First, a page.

it just worked - and no more problems since.

Following is the SQL and execution plan.The DB is in 10g.Any
help will be greatly appreciated.I am planning to rebuild the indexes
and then gather new stats just for sake of better performance.

I agree on the stats front, but rebuilding indexes? That almost never
brings any performance benefits. As soon as you build them, Oracle will
start splitting blocks etc as the index is used. Oracle is pretty good
at maintaining indexes.


Cheers,
Norm. [TeamT]

Hi Lisa,

On 28/02/12 00:03, Lisa Hu wrote:

Thank you for all tips. I added a hint in to rid of FTS. However, the
cost went to 3 times higher.

I suspect the FTS is part of your main WHERE clause:

WHERE mbr_medicaid_id in
(
SELECT mbr_medicaid_id
FROM prembr_834_lockupdt_KY
);

Getting rid of that FTS might well increase the execution times which
would account for the cost going up.

I would suggest that the best way to find out what is really happening
is to add an alter session set events ‘10046 trace name context forever’
before the statement and 'alter session set events ‘10046 trace name
context off’ after it.

The trace file generate will show you exactly where the time is being
spent. You can test it manually in a Toad session just by running the
alter, update, alter.

HTH


Cheers,
Norm. [TeamT]

I rebuilt all indexes and ran Gathertable_stats. The Update ran 30 minutes with
a similar execution plan which is still longer than normal. Because it’s a
delivered patch process, I can’t run the 10046 on Update process. I did run
the AWR, ADDM, ASH reports on database and found that there were many Commit
processes which used 80% system resources during poor performance period. I
don’t know where these Commits come from.

Thanks,

Lisa

A few count queries to run – if it’s ok for you to provide us with the
counts. Always be safe with regards any non-disclosure type agreement you may
have signed.

SELECT COUNT(*) FROM prembr_834_lockupdt_ky;

SELECT COUNT(DISTINCT mbr_medicaid_id) FROM prembr_834_lockupdt_ky;

SELECT COUNT(*) FROM prembr_834_data_ky;

SELECT COUNT(DISTINCT mbr_medicaid_id) FROM prembr_834_data_ky;

Roger S.

Yeah, the hard part of this is your statement that “I can’t run the 10046 on
Update process”.

Given that, we’re mostly limited to guessing. We can’t trace the actual detailed
resource use.

How similar is the test environment? Do you have the option of getting real data
volumes over there, and then doing a trace or using SQL*Optimizer to test out a
bunch of query rewrites? You might find a hint that would help.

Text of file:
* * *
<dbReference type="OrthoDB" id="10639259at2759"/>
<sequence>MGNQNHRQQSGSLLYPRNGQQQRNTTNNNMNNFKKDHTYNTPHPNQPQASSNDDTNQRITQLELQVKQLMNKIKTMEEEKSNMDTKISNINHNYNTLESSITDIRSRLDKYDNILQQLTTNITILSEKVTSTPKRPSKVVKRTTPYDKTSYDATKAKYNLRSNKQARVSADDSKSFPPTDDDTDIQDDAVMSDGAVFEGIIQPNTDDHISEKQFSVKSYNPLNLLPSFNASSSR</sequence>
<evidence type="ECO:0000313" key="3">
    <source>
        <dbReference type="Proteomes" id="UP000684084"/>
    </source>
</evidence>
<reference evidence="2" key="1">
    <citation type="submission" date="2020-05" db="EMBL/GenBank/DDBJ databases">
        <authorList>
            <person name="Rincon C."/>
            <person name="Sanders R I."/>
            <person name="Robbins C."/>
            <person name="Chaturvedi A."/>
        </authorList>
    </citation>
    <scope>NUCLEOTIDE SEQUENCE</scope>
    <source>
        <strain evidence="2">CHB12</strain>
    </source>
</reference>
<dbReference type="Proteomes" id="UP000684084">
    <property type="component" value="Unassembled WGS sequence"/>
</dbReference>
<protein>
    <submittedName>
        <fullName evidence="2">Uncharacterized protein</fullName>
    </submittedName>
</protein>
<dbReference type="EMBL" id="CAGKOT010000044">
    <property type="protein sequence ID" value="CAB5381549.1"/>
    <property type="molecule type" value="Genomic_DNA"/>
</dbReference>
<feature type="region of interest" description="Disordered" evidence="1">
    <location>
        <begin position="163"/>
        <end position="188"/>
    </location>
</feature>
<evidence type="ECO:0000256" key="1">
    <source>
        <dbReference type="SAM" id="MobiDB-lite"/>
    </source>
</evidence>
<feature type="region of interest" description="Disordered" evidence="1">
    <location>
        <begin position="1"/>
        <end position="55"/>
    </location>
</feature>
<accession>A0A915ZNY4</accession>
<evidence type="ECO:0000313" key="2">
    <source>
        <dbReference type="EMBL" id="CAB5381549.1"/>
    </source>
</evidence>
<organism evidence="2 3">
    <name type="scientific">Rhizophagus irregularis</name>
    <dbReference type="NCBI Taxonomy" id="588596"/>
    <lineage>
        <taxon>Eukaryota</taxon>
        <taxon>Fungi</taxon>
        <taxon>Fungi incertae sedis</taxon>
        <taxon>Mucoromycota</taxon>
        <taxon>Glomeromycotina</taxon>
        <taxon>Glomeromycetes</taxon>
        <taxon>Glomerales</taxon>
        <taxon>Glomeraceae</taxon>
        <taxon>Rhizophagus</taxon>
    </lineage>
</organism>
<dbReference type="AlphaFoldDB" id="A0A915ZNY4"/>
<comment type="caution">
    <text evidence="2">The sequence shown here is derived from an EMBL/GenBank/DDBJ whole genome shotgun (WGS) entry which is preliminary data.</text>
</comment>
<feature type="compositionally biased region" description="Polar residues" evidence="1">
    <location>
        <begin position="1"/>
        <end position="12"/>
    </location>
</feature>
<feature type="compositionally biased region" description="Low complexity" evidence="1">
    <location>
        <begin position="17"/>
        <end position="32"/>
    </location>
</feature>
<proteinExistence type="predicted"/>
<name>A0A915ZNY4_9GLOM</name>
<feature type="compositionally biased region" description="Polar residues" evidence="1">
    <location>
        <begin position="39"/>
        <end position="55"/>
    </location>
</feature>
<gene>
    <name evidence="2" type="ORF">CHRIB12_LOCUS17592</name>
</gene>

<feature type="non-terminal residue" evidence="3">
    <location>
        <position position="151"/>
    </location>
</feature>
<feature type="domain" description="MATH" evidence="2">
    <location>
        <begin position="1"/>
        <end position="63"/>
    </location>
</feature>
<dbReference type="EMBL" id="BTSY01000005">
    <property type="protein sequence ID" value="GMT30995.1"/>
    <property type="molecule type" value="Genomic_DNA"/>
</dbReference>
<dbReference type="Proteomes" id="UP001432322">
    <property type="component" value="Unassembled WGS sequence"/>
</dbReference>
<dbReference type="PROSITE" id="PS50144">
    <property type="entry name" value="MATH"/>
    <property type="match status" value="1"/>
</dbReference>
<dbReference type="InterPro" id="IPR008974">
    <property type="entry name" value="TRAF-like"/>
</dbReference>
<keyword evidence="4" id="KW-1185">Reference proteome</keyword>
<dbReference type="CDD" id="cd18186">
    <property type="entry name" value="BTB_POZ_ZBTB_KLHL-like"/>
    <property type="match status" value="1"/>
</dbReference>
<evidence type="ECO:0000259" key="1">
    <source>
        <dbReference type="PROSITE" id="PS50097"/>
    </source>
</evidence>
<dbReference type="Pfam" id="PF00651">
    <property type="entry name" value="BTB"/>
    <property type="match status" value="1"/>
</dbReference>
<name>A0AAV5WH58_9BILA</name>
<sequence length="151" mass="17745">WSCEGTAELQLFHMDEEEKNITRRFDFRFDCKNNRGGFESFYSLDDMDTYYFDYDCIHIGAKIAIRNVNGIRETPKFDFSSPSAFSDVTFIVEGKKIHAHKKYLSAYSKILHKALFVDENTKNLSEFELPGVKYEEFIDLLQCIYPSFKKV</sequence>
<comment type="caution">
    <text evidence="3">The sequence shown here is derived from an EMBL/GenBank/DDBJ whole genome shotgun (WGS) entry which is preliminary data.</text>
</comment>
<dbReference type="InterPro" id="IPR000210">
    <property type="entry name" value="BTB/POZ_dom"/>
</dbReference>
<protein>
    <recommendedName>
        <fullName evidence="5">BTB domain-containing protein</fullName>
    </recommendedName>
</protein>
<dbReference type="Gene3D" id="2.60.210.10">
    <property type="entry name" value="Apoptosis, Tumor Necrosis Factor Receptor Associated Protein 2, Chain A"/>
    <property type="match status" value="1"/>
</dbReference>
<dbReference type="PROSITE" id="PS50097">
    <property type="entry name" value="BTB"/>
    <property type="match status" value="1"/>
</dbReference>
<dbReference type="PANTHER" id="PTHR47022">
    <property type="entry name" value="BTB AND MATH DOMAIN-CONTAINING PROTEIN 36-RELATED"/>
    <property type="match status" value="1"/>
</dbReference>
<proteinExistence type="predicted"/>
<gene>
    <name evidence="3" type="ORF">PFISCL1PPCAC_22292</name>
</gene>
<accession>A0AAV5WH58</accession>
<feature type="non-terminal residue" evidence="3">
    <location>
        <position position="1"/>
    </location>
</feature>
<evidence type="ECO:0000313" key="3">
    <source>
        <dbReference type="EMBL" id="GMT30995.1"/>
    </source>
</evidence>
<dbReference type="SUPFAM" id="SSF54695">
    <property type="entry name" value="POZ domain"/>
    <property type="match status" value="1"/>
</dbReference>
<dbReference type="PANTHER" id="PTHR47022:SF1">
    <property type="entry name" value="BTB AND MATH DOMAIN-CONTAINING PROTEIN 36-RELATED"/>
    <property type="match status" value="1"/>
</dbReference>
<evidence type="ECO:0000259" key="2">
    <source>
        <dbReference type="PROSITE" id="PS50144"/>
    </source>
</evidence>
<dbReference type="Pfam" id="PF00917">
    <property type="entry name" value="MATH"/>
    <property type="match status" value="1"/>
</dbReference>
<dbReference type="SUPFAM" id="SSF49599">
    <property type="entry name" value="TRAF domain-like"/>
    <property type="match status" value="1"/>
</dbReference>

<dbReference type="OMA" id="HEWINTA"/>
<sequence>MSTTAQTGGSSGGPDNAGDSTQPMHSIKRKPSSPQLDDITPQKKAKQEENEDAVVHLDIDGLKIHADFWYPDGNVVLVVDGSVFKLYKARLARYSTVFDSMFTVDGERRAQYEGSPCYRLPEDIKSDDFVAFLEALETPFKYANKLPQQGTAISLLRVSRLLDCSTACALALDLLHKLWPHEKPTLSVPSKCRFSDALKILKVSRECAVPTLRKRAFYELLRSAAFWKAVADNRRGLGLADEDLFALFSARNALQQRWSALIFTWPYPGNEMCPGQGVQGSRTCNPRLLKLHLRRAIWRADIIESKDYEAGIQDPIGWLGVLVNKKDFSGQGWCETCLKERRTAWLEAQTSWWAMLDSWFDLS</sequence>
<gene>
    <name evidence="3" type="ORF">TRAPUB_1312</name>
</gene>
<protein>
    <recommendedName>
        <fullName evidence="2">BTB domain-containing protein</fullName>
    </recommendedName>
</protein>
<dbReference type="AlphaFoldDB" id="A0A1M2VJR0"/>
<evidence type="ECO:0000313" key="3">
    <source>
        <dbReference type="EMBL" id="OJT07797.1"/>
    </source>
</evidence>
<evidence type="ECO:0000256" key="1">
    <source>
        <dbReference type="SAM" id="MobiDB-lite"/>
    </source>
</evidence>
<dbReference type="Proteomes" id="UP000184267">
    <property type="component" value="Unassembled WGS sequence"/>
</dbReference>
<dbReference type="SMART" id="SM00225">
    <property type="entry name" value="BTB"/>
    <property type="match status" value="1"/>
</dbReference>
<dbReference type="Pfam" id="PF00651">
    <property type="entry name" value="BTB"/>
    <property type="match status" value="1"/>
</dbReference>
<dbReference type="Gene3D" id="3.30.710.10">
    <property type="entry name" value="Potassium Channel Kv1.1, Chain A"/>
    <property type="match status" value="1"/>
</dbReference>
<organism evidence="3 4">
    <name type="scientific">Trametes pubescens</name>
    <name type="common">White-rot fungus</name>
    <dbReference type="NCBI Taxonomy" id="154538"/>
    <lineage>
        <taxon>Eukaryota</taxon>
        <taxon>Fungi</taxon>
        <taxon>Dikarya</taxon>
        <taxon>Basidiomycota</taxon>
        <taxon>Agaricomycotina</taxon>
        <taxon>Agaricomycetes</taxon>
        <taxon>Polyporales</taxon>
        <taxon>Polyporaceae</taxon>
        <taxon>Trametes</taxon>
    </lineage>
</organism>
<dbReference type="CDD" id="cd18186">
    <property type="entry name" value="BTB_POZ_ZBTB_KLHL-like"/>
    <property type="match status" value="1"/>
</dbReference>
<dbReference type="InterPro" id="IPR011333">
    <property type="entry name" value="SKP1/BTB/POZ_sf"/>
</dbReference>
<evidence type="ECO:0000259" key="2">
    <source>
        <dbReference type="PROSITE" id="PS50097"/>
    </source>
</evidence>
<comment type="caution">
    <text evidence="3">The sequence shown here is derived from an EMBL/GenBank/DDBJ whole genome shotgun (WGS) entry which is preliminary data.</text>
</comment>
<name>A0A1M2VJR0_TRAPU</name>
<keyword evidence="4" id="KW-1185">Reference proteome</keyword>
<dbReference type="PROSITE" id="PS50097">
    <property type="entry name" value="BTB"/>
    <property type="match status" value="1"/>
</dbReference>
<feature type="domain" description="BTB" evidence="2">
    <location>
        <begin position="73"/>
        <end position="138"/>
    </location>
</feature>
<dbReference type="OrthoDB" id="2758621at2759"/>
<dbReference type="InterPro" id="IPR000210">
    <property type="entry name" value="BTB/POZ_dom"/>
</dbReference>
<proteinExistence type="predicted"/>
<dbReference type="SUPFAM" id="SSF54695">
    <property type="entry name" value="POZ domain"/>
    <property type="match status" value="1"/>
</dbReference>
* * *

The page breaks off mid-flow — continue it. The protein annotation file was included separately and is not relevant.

Is it possible to run the process on production when there’s not much else going
on, so you can see if the delay is because of a change in this process or its
data, vs. a change in something else in the environment (“Oh, Joe just added 3
big jobs to this processing window”).

I’m assuming you don’t have a stored outline from the period when things were
running fine? That would be great, but it never happens in real life. Hardly
anybody managed to keep that sort of data; I know we don’t.

Can you maybe take the update statement, create a pure query version, and run
that on production with trace turned on? Might tell you something.

Hard to do much more remotely. Except to say we’ve all been there. Good luck.

– jim

SELECT COUNT(*) FROM prembr_834_lockupdt_ky; – 2979

SELECT COUNT(DISTINCT mbr_medicaid_id) FROM prembr_834_lockupdt_ky; — 2483

SELECT COUNT(*) FROM prembr_834_data_ky; — 2966

SELECT COUNT(DISTINCT mbr_medicaid_id) FROM prembr_834_data_ky; — 2648

Thanks,

Lisa

Prembr_834_lockupdt_ky – 2,979

Distinct mbr id: 2,483

Prembr_834_data_ky – 2,966

Distinct mbr id – 2,648

Ouchies!

With a half hour run time, I was expecting – at least - in the hundreds of
thousands of rows.

Even with a hash join and a full table scan of both, I wouldn’t expect a half
hour for merging a total of 6k rows.

I think I’m going to have to agree with Norm that your issue lies outside this
query… unless – I suppose – you’re running this on a server with very
low resources available.

Perhaps there’s another process that’s locking the rows that your query is
trying to update and so your query is in a waiting state for a large portion of
the time.

If you set timing on and run the following query, how quickly does it come back
with the count?

SELECT COUNT(*)

FROM (SELECT mbr_age, class_value, pu1.mbr_medicaid_id

FROM prembr_834_data_ky pd1, prembr_834_lockupdt_ky pu1

WHERE pu1.mbr_medicaid_id = pd1.mbr_medicaid_id

AND TRIM(pu1.class_value_834) = TRIM(pd1.class_value)

);

This would be a pure query time, but it would process all the rows that the
update query would touch.

Roger S.